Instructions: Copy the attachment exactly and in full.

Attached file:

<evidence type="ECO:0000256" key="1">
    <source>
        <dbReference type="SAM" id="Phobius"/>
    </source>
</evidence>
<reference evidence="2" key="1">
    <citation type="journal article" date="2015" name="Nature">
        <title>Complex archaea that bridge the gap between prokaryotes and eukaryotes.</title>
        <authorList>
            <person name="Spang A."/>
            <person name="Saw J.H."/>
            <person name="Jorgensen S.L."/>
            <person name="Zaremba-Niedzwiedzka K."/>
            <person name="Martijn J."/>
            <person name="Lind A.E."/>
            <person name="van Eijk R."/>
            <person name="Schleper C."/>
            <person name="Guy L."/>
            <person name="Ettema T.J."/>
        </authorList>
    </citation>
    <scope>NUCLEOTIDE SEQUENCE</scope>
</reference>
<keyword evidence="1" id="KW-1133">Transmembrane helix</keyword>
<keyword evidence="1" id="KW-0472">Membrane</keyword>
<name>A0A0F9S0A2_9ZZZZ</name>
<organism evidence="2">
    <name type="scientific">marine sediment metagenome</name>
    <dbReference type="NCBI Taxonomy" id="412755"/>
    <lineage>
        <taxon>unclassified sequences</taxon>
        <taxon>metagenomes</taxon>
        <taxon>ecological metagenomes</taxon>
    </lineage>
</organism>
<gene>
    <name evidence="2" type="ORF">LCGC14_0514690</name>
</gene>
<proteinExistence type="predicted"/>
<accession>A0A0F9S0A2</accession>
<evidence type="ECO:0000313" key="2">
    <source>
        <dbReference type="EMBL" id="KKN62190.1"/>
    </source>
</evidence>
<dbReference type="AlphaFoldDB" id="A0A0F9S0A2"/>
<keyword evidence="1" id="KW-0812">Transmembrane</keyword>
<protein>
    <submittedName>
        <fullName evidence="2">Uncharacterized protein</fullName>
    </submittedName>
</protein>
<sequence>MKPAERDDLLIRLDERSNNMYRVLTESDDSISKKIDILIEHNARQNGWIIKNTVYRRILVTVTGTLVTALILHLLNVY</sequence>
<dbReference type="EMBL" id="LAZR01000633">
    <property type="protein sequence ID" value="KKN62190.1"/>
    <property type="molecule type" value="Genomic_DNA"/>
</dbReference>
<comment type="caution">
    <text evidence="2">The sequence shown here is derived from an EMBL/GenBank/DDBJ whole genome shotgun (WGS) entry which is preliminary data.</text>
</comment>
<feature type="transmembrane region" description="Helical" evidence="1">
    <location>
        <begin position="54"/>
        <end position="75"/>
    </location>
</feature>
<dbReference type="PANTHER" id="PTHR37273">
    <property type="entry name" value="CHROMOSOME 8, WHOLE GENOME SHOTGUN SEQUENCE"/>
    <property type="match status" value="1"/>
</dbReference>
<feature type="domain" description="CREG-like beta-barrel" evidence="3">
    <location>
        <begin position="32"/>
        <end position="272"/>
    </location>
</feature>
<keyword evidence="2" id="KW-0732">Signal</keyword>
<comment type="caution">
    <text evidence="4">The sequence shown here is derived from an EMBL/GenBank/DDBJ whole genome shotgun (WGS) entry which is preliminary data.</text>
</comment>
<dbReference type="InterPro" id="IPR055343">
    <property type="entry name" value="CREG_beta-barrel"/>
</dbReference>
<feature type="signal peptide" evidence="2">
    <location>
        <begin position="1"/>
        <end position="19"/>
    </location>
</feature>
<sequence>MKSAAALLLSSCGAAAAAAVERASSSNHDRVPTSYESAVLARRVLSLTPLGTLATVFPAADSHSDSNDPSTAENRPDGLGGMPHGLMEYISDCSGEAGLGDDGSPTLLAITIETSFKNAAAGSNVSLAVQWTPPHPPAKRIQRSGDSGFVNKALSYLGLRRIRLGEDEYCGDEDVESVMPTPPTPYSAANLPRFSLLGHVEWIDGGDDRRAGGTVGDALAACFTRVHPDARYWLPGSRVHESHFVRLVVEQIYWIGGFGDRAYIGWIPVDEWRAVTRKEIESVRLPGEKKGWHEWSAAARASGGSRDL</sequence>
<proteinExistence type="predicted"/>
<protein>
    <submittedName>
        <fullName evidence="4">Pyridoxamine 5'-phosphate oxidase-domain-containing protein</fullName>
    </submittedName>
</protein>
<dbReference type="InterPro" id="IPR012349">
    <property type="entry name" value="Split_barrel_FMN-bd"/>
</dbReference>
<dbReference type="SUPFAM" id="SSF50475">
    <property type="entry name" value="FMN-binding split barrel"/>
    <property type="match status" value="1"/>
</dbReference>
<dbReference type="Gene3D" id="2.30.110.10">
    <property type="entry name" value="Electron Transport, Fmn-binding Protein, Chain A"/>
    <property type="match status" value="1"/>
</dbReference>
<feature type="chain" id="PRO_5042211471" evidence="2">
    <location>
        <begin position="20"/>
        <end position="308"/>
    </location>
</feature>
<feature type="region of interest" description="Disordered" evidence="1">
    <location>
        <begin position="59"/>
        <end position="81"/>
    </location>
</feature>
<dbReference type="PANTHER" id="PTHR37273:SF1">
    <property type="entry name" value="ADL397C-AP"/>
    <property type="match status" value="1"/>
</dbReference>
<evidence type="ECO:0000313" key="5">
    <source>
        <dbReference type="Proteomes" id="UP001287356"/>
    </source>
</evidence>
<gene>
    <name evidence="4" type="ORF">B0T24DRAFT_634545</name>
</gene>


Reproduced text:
<evidence type="ECO:0000256" key="1">
    <source>
        <dbReference type="SAM" id="Phobius"/>
    </source>
</evidence>
<reference evidence="2" key="1">
    <citation type="journal article" date="2015" name="Nature">
        <title>Complex archaea that bridge the gap between prokaryotes and eukaryotes.</title>
        <authorList>
            <person name="Spang A."/>
            <person name="Saw J.H."/>
            <person name="Jorgensen S.L."/>
            <person name="Zaremba-Niedzwiedzka K."/>
            <person name="Martijn J."/>
            <person name="Lind A.E."/>
            <person name="van Eijk R."/>
            <person name="Schleper C."/>
            <person name="Guy L."/>
            <person name="Ettema T.J."/>
        </authorList>
    </citation>
    <scope>NUCLEOTIDE SEQUENCE</scope>
</reference>
<keyword evidence="1" id="KW-1133">Transmembrane helix</keyword>
<keyword evidence="1" id="KW-0472">Membrane</keyword>
<name>A0A0F9S0A2_9ZZZZ</name>
<organism evidence="2">
    <name type="scientific">marine sediment metagenome</name>
    <dbReference type="NCBI Taxonomy" id="412755"/>
    <lineage>
        <taxon>unclassified sequences</taxon>
        <taxon>metagenomes</taxon>
        <taxon>ecological metagenomes</taxon>
    </lineage>
</organism>
<gene>
    <name evidence="2" type="ORF">LCGC14_0514690</name>
</gene>
<proteinExistence type="predicted"/>
<accession>A0A0F9S0A2</accession>
<evidence type="ECO:0000313" key="2">
    <source>
        <dbReference type="EMBL" id="KKN62190.1"/>
    </source>
</evidence>
<dbReference type="AlphaFoldDB" id="A0A0F9S0A2"/>
<keyword evidence="1" id="KW-0812">Transmembrane</keyword>
<protein>
    <submittedName>
        <fullName evidence="2">Uncharacterized protein</fullName>
    </submittedName>
</protein>
<sequence>MKPAERDDLLIRLDERSNNMYRVLTESDDSISKKIDILIEHNARQNGWIIKNTVYRRILVTVTGTLVTALILHLLNVY</sequence>
<dbReference type="EMBL" id="LAZR01000633">
    <property type="protein sequence ID" value="KKN62190.1"/>
    <property type="molecule type" value="Genomic_DNA"/>
</dbReference>
<comment type="caution">
    <text evidence="2">The sequence shown here is derived from an EMBL/GenBank/DDBJ whole genome shotgun (WGS) entry which is preliminary data.</text>
</comment>
<feature type="transmembrane region" description="Helical" evidence="1">
    <location>
        <begin position="54"/>
        <end position="75"/>
    </location>
</feature>
<dbReference type="PANTHER" id="PTHR37273">
    <property type="entry name" value="CHROMOSOME 8, WHOLE GENOME SHOTGUN SEQUENCE"/>
    <property type="match status" value="1"/>
</dbReference>
<feature type="domain" description="CREG-like beta-barrel" evidence="3">
    <location>
        <begin position="32"/>
        <end position="272"/>
    </location>
</feature>
<keyword evidence="2" id="KW-0732">Signal</keyword>
<comment type="caution">
    <text evidence="4">The sequence shown here is derived from an EMBL/GenBank/DDBJ whole genome shotgun (WGS) entry which is preliminary data.</text>
</comment>
<dbReference type="InterPro" id="IPR055343">
    <property type="entry name" value="CREG_beta-barrel"/>
</dbReference>
<feature type="signal peptide" evidence="2">
    <location>
        <begin position="1"/>
        <end position="19"/>
    </location>
</feature>
<sequence>MKSAAALLLSSCGAAAAAAVERASSSNHDRVPTSYESAVLARRVLSLTPLGTLATVFPAADSHSDSNDPSTAENRPDGLGGMPHGLMEYISDCSGEAGLGDDGSPTLLAITIETSFKNAAAGSNVSLAVQWTPPHPPAKRIQRSGDSGFVNKALSYLGLRRIRLGEDEYCGDEDVESVMPTPPTPYSAANLPRFSLLGHVEWIDGGDDRRAGGTVGDALAACFTRVHPDARYWLPGSRVHESHFVRLVVEQIYWIGGFGDRAYIGWIPVDEWRAVTRKEIESVRLPGEKKGWHEWSAAARASGGSRDL</sequence>
<proteinExistence type="predicted"/>
<protein>
    <submittedName>
        <fullName evidence="4">Pyridoxamine 5'-phosphate oxidase-domain-containing protein</fullName>
    </submittedName>
</protein>
<dbReference type="InterPro" id="IPR012349">
    <property type="entry name" value="Split_barrel_FMN-bd"/>
</dbReference>
<dbReference type="SUPFAM" id="SSF50475">
    <property type="entry name" value="FMN-binding split barrel"/>
    <property type="match status" value="1"/>
</dbReference>
<dbReference type="Gene3D" id="2.30.110.10">
    <property type="entry name" value="Electron Transport, Fmn-binding Protein, Chain A"/>
    <property type="match status" value="1"/>
</dbReference>
<feature type="chain" id="PRO_5042211471" evidence="2">
    <location>
        <begin position="20"/>
        <end position="308"/>
    </location>
</feature>
<feature type="region of interest" description="Disordered" evidence="1">
    <location>
        <begin position="59"/>
        <end position="81"/>
    </location>
</feature>
<dbReference type="PANTHER" id="PTHR37273:SF1">
    <property type="entry name" value="ADL397C-AP"/>
    <property type="match status" value="1"/>
</dbReference>
<evidence type="ECO:0000313" key="5">
    <source>
        <dbReference type="Proteomes" id="UP001287356"/>
    </source>
</evidence>
<gene>
    <name evidence="4" type="ORF">B0T24DRAFT_634545</name>
</gene>